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Internal Probe, Criminal Charges Still Pending In W.Va. Mine Disaster
It's been a busy week for the 29 families of the coal miners who lost their lives last year in the explosion at Massey Energy's Upper Big Branch mine in West Virginia.
As we reported Tuesday, the Mine Safety and Health Administration (MSHA) issued its final report on the cause of the tragedy, echoing earlier findings that placed blame on Massey Energy and what investigators called "systematic, intentional, and aggressive efforts to avoid compliance" with mine safety law.
And the same day, U.S. Attorney Booth Goodwin, said he had reached a settlement with Alpha Natural Resources, the company that bought Massey earlier this year. Goodwin called the $209 million civil and criminal settlement the biggest ever springing from a coal mine disaster.
Briefings about each development were held for the victims' families.
There's more to come.
MSHA is conducting an internal probe of possible agency failures that may have contributed to the tragedy. And a federal criminal investigation continues.
Former MSHA official Tony Oppegard says MSHA's final report underscores the importance of the agency's internal investigation.
"When you read the report [Upper Big Branch] sounds like one of the worst mines in the history of mining," says Oppegard, who now is a mine safety advocate and attorney. "You have an enforcement agency that had to know this was an outlaw operation and they did not use the stringent enforcement tools they had which possibly could have prevented the disaster."
MSHA coal mine safety chief Kevin Stricklin defends his agency's enforcement at Upper Big Branch. "We did shut the mine down 48 times in the year leading up to the explosion," Stricklin notes. "What we don't have is the ability to say because you received so many orders we're going to shut you down permanently."
But the agency failed to place the Upper Big Branch mine on a special "Pattern of Violations" list reserved for repeat offenders and a trigger for heightened scrutiny by regulators. MSHA also didn't use one of its toughest enforcement tools at Upper Big Branch — hauling the mining company into federal court.
Agency officials said this week that the results of their internal investigation are still months away. But Oppegard is skeptical of the probe given an apparent conflict of interest.
"It's hard to imagine that MSHA is going to do a real thorough job, a real critical analysis of itself given the magnitude of this disaster," Oppegard says. "It's just human nature. It's going to be hard to point the finger at your co-workers and say that they did far less than they should have."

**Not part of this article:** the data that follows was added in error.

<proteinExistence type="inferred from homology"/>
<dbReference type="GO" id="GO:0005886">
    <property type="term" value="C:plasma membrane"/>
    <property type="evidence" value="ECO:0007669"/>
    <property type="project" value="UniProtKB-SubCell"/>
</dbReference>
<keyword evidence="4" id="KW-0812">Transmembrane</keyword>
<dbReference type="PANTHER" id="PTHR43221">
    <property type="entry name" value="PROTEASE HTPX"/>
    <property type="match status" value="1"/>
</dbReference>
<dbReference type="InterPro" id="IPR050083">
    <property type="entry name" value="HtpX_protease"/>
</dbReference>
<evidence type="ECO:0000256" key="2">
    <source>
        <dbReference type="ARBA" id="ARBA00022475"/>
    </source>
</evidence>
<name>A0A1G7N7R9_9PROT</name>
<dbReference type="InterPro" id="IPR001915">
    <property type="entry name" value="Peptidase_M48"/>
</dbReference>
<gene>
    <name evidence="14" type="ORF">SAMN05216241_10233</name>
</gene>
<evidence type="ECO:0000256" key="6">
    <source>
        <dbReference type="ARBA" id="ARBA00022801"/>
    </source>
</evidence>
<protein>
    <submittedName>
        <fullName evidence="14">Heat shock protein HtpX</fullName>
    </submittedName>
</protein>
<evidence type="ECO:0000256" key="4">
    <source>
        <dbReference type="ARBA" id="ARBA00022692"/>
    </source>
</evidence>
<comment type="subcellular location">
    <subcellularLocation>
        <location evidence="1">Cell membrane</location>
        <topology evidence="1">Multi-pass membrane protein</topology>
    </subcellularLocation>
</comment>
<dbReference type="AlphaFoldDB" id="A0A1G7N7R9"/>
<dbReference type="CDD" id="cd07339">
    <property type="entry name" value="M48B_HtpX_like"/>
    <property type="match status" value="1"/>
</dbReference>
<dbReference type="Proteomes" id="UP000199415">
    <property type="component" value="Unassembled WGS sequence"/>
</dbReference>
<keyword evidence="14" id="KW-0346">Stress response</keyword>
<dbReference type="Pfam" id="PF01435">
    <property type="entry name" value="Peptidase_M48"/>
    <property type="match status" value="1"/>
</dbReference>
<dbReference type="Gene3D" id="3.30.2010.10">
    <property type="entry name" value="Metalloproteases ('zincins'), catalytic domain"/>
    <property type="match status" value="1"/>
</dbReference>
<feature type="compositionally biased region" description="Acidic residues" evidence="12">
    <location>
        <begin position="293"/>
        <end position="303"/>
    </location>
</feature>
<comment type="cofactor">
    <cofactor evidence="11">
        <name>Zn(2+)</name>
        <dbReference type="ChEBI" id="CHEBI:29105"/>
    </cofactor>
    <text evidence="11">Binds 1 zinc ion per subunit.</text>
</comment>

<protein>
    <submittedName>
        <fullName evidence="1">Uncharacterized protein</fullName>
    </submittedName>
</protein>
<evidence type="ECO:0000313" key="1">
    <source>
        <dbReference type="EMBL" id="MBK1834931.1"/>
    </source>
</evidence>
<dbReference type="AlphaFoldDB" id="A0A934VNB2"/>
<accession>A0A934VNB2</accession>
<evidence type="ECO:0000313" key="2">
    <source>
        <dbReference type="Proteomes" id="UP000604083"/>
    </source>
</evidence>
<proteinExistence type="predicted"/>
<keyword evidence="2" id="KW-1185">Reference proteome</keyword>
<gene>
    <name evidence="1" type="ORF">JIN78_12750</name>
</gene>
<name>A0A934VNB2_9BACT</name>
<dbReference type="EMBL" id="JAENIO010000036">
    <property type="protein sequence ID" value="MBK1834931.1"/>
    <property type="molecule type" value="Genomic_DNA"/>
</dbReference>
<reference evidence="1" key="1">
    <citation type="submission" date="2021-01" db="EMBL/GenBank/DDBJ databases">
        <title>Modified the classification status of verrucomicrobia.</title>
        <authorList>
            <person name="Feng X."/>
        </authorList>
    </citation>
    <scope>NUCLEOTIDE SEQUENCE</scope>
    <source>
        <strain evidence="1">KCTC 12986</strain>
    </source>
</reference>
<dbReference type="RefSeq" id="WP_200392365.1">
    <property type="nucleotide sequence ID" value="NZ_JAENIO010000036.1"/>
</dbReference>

Assistant Secretary of Labor Joe Main says MSHA has been investigating itself since 1989.
"I can guarantee you when you go back and look at those reports, there have been a lot of problems that have been found," Main says. "And I think when we issue our [internal] report, it's going be one that's going to identify shortcomings that we need to address."
In addition to that report, Upper Big Branch families are also anxious to see whether the Justice Department will file criminal charges against former Massey Energy executives and managers. Mine disaster prosecutions rarely reach into corporate offices. The only criminal charges filed in the Upper Big Branch investigation so far were not directly related to the mine explosion and involved two low-level officials.
That's what Goodwin may have been referring to Wednesday when he was pressed about possible criminal charges. "Yes," he told reporters, "our investigation has revealed criminal conduct."
Goodwin wouldn't elaborate but he did describe the circumstances at Massey Energy that could lead to indictments of executives if wrongdoing is found.
"Knowledge is a key element," Goodwin explained. "Intent is a key element and when it moves up the ladder all the information doesn't necessarily flow with it."
But then Goodwin noted a documented characteristic of Massey Energy management. "Massey was a company that was fairly closely controlled by a reasonably tight group of individuals."
Criminal charges at the highest levels are important to Gene Jones, a power company engineer whose identical twin Gene was killed at Upper Big Branch.
"I want to see someone actually go to jail," Jones said, after being briefed about the developments this week. "[That will] show these other coal companies, 'Listen. If you do wrong, you're going to go to jail."
"That has to happen," Jones adds, because brothers will continue to die in coal mines until convicted mining executives go to jail.
Goodwin declined to speculate about when the criminal probe might conclude.